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Management and treatment of atopic dermatitis with modern therapies, complementary and alternative medicines: a review

Abstract

Atopic dermatitis (AD) is a common dermatological disease characterized by relapsing pruritus and rash accompanied by cutaneous physiological dysfunction. This disease could affect certain population worldwide, including infants, children and adults. The prevalence of AD has been increased rapidly over the past few decades and the severity of the disease, symptoms, and effects on patients’ quality of life may vary among individuals. AD could be caused or triggered by several factors, such as genotypic, climatic, food allergens and environmental. Many treatments are available to alleviate the symptoms and severity of AD, including topical therapy, immunosuppressant and systemic therapy, phytotherapeutic approach, traditional Chinese medicine (TCM), as well as complementary and adjunct therapies. Topical therapies involve moisturizers, emollients, topical corticosteroids, topical pimecrolimus and tacrolimus and antipruitic/antihistamine therapy. Whereas, systemic therapies and immunosuppressant prescribed for AD treatment include cyclosporine A, azathioprine and methotrexate. Nowadays, not only the modern medicines are used for treatment of AD but also the phytotherapy using herbs and TCM are commonly incorporated into the therapy. In addition some studies have been showed that complementary/adjunct therapies are effective as preventive approaches for managing AD. In this review some examples of these therapies and approaches will be discussed with relevant supporting literatures.

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Abbreviations

AD:

Atopic dermatitis

AZA:

Azathioprine

BBUVB:

Broadband ultraviolet light B

CsA:

Cyclosporine A

DLQI:

Dermatology Life Quality Index

EASI:

Eczema Area and Severity Index

EPP:

Ethyl phenylpropiolate

FLG:

filaggrin

IFN-γ:

Interferon gamma

IGA:

Investigator’s Global Assessment

IgE:

Immunoglobulin E

IL-1:

Interleukin-1

IL-10:

Interleukin-10

IL-13:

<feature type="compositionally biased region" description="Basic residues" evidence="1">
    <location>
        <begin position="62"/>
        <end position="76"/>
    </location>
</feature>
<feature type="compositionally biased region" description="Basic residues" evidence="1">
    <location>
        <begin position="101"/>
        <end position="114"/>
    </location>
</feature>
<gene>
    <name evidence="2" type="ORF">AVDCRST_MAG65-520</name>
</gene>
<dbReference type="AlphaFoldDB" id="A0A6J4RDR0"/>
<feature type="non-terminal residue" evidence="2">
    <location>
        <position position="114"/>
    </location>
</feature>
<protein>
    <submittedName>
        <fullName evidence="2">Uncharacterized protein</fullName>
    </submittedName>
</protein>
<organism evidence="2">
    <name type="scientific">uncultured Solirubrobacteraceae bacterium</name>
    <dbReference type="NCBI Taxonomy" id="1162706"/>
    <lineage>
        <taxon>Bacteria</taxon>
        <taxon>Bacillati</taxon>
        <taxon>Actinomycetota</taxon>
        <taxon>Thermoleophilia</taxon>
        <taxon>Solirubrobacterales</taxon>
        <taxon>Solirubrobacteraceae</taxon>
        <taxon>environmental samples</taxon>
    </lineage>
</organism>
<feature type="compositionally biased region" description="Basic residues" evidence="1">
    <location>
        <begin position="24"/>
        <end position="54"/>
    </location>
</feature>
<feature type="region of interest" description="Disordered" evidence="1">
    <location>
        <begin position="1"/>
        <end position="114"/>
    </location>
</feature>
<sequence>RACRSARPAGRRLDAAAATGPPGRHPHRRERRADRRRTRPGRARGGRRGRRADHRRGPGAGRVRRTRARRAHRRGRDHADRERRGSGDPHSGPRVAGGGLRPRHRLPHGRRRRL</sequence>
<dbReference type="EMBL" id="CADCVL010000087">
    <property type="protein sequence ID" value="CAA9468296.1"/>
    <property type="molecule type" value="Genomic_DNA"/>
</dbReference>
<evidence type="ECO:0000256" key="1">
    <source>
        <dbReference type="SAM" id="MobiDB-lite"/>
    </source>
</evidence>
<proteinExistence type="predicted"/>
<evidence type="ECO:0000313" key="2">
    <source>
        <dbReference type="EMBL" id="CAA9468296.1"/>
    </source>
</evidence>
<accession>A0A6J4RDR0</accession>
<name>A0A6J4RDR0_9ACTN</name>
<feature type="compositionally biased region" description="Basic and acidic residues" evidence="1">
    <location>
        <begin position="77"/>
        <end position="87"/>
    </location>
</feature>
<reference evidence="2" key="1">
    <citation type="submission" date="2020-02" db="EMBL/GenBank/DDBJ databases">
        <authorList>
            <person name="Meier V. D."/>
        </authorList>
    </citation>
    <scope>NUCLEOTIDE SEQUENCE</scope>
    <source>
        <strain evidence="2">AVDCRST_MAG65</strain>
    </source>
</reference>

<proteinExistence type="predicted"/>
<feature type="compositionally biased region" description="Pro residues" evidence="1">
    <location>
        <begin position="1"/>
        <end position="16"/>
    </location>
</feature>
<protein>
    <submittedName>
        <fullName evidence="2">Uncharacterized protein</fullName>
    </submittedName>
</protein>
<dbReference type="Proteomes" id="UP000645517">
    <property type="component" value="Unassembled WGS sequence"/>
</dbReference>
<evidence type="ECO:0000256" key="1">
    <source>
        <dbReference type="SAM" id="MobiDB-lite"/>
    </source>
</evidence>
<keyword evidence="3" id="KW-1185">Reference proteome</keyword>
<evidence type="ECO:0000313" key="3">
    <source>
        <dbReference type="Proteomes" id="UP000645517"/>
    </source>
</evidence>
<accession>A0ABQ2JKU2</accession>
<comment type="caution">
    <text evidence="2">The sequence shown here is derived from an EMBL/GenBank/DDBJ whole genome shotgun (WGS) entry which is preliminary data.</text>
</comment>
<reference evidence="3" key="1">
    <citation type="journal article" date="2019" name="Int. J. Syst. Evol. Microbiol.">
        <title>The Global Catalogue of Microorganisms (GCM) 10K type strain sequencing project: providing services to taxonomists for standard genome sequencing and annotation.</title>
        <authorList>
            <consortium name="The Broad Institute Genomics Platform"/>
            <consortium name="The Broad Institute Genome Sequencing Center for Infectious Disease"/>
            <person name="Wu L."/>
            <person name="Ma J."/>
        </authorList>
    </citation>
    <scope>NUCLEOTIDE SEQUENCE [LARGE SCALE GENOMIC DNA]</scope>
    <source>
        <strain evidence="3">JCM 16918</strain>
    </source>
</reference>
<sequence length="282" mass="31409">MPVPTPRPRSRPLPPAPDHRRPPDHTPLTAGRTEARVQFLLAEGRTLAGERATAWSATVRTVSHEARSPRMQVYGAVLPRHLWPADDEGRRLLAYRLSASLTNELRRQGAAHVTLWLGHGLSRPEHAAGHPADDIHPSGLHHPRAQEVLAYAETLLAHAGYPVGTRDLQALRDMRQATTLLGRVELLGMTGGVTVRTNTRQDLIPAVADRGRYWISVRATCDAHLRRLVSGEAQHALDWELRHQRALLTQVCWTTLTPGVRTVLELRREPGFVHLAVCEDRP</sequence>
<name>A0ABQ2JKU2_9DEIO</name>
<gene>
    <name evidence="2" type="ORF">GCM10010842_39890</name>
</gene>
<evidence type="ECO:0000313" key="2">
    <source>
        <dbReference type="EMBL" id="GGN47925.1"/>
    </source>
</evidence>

Interleukin-13

IL-4:

Interleukin-4

IL-4:

Interleukin-4

IL-5:

Interleukin-5

IL-6:

Interleukin-6

IL-8:

Interleukin-8

MTX:

Methotrexate

NO2 :

Nitrogen dioxide

PHF:

PentaHerb formula

PUFA:

Polyunsaturared fatty acids

SCORAD:

Severity scoring of atopic dermatitis

TARC:

Thymus and activation-regulated chemokine

TCM:

Traditional Chinese medicines

TEWL:

Transdermal water loss

Th-1:

T-helper-1

Th-2:

T-helper-2

Th22:

T-helper 22

TNF-α:

Tumor necrosis factor alpha

TSLP:

Thymic stromal lymphopoietin

UV:

Ultra-violet

UVA:

Ultraviolet A

UVB:

Ultraviolet B

VAS:

Visual analogue scale

VCO:

Virgin coconut oil

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Acknowledgements

The authors would like to thank Elsevier for the license for the figures. The authors would like to thank UCSI University for scientific databases access for the literatures used in the review paper.

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This research did not receive any specific grant from funding agencies in the public, commercial, or not-for-profit sectors.

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YLC, MAN and VWMO wrote the manuscript. MAN and VWMO contributed equally to the manuscript. YLC critically revised the manuscript. All authors have read and approved the final manuscript.

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Correspondence to Yik-Ling Chew.

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Chew, YL., Al-Nema, M. & Ong, V.WM. Management and treatment of atopic dermatitis with modern therapies, complementary and alternative medicines: a review. Orient Pharm Exp Med 18, 67–76 (2018). https://doi.org/10.1007/s13596-018-0300-7

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Keywords

  • Atopic dermatitis
  • Herbal therapies
  • Anti-inflammatory
  • Topical corticosteroids
  • Traditional Chinese medicine